Huge thank you to Raincoast for this ARC!Lost Boys is both a beautiful people of historical fiction. While this book is classified as middle grade fiction, it actually reads much older in some aspects of the story, but regardless of that it's a very heartbreaking and beautiful story about friendship in Iran during 1982. According to the author's note, parts of the story where based on an account by her neighbour who had been growing up in Iran.Reza is a wonderful protagonist who is both kind as Huge thank you to Raincoast for this ARC!Lost Boys is both a beautiful people of historical fiction. While this book is classified as middle grade fiction, it actually reads much older in some aspects of the story, but regardless of that it's a very heartbreaking and beautiful story about friendship in Iran during 1982. According to the author's note, parts of the story where based on an account by her neighbour who had been growing up in Iran.Reza is a wonderful protagonist who is both kind as he is curious. You learn about Reza's love of Western music which he got from his Uncle. You learn his love of modern music and the kinds of songs that were present in the 1980s. In some regards this makes Reza seem a little older than he actually is, but I found him to constantly be endearing throughout the story. His friendship with Ebi and Miles are both unique aspects in the story as Ebi at the tender age of twelve believes young boys need to die for their nation, while Miles an Irish aid worker tries to instill a different perspective......And it works well in this story. In this story you see Reza feeling torn between the love of his family and country, but also struggling with his feelings towards the political environment in Iran. Characters like Ebi break your heart because they are the product of propaganda, the belief that every man must die for his nation. There's an idealism in this notion, but the story shows how many of the children are completely robbed of childhoods.Lost Boys is a very thoughtful read, and Rosenblatt is a beautiful writer. I appreciated much of the leg work that went into this novel, and if you haven't read the Author's Note it is worth checking out just to get some extra context to where the author was coming from with the story. This book will leave you sad yet very hopeful in the end.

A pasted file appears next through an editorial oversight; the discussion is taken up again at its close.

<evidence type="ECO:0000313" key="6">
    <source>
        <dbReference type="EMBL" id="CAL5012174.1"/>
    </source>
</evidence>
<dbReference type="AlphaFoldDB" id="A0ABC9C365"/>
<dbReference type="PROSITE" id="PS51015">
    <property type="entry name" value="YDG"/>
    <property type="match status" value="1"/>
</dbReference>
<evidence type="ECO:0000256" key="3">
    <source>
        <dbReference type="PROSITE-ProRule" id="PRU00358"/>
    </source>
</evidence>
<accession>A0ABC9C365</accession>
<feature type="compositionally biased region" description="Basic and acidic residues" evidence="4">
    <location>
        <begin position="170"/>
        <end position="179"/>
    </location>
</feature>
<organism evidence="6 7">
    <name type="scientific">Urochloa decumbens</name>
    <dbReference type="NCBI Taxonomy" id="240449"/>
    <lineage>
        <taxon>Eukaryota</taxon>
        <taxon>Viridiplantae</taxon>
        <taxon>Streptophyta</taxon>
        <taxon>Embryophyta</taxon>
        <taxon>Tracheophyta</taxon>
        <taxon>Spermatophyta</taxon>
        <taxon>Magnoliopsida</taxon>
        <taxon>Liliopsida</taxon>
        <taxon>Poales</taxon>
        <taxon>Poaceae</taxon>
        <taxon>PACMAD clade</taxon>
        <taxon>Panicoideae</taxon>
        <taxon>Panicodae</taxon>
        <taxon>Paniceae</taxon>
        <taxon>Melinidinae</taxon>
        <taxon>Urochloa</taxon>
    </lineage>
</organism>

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  • Bridget
    January 1, 1970